Booz Allen was founded on the belief that helping its clients succeed requires a human touch, and the founding partners pushed each employee to have a sense of responsibility and support his or her community.
Working to have a positive impact in communities is a core value at Booz Allen, and their work with not-for-profits—particularly those that support veterans and wounded warriors—gives them a deeper connection to our clients. “The Department of Defense is one of the firm’s biggest clients, and there is no better way to feel personally connected to the Department’s mission than to spend time with wounded warriors and military families,” says Hoisington.
It’s not just junior staff who volunteer at Booz Allen. Four years ago, the firm launched an innovative program that combines leadership development with community service for a select group of senior managers. Booz Allen’s “Leadership Excellence for Senior Associates” programme combines career development with philanthropy.
The programme is offered to top-performing Senior Associates who are put into teams and matched, by Booz Allen partner Compass, with regional and national not-for-profits in need of strategic guidance. The teams then spend four months providing consulting services, ultimately resulting in a set of recommendations for the not-for-profits to use to address specific problem areas. Each of these projects is valued at more than $100,000 and there are typically seven projects and seven recipient not-for-profits chosen per year.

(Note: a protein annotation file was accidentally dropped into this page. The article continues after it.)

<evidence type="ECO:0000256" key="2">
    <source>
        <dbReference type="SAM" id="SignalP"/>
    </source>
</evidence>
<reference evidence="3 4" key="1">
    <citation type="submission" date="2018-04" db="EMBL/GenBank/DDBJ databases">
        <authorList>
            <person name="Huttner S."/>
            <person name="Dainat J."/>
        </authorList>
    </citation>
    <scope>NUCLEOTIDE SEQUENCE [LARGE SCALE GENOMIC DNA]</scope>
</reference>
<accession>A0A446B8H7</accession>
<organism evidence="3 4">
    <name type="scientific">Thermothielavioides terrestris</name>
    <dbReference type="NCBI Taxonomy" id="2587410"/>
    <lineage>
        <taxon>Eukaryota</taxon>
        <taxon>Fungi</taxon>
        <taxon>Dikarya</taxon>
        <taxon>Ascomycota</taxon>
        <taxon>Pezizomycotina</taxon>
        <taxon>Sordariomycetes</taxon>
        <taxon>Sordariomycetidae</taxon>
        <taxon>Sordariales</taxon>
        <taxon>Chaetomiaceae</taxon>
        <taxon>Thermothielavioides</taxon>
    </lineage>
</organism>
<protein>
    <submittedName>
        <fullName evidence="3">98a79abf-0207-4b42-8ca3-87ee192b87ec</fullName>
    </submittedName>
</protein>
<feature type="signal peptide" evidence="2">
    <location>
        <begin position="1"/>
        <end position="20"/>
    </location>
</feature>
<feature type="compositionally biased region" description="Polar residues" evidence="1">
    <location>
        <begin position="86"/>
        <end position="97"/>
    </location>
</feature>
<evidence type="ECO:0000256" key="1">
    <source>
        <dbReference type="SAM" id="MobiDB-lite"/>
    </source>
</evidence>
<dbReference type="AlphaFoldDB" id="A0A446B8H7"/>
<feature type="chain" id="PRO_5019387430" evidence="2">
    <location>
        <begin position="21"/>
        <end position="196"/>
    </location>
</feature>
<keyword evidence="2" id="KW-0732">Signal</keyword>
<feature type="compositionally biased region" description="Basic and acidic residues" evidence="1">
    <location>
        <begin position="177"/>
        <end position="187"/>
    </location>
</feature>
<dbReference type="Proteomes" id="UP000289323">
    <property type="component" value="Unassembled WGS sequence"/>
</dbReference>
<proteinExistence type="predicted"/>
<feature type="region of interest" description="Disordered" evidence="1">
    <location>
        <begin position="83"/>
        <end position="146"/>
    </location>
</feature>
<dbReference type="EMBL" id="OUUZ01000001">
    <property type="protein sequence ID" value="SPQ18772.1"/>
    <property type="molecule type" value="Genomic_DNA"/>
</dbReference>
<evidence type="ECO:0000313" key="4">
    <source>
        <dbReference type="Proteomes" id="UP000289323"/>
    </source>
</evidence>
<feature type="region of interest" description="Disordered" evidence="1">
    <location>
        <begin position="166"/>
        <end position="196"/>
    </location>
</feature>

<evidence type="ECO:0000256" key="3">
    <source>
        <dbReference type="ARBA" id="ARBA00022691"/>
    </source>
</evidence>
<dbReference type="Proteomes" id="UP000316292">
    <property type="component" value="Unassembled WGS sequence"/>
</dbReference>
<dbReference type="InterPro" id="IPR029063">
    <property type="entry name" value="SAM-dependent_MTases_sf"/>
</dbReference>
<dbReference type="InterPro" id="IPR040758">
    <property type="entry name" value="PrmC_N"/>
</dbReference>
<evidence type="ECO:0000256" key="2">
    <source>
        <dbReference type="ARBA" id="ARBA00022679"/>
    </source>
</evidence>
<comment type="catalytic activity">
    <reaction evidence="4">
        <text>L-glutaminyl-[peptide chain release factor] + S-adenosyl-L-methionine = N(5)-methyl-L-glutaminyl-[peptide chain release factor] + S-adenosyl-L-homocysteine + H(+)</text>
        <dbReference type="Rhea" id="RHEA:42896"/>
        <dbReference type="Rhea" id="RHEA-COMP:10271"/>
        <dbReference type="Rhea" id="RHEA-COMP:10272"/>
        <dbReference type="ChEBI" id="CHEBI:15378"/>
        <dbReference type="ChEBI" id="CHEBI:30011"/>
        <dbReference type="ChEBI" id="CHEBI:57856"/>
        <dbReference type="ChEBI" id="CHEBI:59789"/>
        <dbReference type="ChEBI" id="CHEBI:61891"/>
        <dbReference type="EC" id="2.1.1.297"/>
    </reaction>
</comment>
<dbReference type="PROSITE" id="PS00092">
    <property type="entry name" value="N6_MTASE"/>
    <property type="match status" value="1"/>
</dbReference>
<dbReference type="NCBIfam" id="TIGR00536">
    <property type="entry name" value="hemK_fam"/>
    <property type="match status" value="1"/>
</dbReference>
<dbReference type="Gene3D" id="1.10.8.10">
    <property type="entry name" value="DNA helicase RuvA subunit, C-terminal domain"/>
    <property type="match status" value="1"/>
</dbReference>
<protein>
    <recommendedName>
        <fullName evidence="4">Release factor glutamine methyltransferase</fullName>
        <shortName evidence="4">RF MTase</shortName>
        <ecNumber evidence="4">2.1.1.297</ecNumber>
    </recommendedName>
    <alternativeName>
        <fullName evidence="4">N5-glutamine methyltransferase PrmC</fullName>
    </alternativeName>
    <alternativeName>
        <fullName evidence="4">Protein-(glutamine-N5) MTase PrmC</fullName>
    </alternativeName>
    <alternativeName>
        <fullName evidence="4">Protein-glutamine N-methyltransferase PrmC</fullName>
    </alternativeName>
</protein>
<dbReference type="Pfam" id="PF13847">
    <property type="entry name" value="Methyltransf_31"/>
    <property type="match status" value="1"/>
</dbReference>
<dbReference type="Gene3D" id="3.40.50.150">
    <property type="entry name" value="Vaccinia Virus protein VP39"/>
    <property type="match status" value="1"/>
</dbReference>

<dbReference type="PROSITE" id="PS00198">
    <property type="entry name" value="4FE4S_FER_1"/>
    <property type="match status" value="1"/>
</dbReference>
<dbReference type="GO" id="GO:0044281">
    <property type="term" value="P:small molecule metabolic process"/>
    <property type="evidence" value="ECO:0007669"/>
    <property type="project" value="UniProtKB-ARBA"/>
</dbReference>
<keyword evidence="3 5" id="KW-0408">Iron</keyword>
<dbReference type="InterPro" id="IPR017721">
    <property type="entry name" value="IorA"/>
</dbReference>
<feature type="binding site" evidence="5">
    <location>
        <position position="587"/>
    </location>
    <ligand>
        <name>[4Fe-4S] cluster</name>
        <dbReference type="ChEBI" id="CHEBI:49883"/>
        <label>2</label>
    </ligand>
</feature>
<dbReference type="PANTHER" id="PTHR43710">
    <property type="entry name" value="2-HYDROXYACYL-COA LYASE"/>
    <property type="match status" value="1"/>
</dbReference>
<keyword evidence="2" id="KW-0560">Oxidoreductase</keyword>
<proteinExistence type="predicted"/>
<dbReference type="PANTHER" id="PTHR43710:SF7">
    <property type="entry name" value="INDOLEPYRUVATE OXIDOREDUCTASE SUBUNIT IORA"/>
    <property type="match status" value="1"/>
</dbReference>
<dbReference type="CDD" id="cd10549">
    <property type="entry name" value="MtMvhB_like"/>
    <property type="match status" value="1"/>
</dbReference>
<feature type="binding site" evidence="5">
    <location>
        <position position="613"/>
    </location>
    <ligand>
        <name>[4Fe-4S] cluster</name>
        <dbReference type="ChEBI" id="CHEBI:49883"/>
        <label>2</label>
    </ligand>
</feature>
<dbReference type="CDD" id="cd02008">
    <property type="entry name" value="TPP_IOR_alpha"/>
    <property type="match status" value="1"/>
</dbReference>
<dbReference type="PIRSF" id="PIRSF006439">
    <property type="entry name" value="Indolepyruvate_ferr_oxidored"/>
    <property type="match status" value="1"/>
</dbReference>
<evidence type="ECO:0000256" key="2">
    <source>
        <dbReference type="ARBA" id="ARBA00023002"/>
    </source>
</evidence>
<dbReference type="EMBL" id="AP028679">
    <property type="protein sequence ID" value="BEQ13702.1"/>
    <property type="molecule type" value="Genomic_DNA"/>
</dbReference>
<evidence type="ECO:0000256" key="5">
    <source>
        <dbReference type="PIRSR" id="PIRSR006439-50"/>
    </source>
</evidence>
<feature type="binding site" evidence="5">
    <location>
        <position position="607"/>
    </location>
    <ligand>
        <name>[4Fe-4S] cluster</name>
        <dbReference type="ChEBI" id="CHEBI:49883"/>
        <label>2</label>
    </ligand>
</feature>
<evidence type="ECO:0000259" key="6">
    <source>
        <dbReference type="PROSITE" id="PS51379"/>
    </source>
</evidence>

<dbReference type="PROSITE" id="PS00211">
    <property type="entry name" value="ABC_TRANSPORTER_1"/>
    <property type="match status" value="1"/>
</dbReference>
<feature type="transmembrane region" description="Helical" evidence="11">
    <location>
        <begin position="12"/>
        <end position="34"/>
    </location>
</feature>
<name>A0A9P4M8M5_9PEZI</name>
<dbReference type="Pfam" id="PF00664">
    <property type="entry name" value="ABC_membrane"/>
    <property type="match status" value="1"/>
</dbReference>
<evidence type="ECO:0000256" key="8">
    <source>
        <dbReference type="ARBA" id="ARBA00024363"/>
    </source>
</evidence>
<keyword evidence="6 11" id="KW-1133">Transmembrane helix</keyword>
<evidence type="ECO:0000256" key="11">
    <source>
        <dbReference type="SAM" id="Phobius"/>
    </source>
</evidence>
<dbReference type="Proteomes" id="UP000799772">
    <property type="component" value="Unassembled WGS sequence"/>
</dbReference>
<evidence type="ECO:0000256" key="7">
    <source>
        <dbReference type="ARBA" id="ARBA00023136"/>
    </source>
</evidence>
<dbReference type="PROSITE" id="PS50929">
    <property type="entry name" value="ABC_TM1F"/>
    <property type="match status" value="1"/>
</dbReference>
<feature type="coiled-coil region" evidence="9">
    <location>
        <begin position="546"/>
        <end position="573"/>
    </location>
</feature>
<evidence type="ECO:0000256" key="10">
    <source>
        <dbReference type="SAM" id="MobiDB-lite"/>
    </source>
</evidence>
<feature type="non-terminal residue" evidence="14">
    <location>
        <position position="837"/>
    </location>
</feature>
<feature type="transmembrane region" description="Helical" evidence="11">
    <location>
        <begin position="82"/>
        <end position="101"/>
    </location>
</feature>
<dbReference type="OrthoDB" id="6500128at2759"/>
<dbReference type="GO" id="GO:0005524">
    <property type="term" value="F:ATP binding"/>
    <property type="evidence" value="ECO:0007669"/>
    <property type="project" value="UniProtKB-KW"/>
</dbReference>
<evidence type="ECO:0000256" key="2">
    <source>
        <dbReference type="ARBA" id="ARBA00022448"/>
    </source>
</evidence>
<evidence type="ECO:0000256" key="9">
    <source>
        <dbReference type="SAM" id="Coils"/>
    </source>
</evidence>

The relationship between Booz Allen and partner not-for-profits is symbiotic and mutually beneficial; it’s not charity. “This way, our community outreach work is also an effective training tool and allows employees’ to develop even higher-level consulting and management skills,” says Hoisington. “In addition, participating Senior Associates have found value in being able to interact with the not-for-profit executives and board members, some of whom are luminaries in their fields and potentially good connections for Booz Allen’s business areas.” Networking at its finest.
The benefits to Booz Allen from CSR programmes, are incalculable, says Hoisington. “It makes business sense because much of our philanthropic work aligns with the interest of our employees and our clients – the Department of Defense, for example. It means that as well as fulfilling a meaningful role for the company, our employees are also learning more about the people and programmes they are working with and the needs of the end users. This gives us an important perspective and allows us to be smarter and more rounded for our clients.”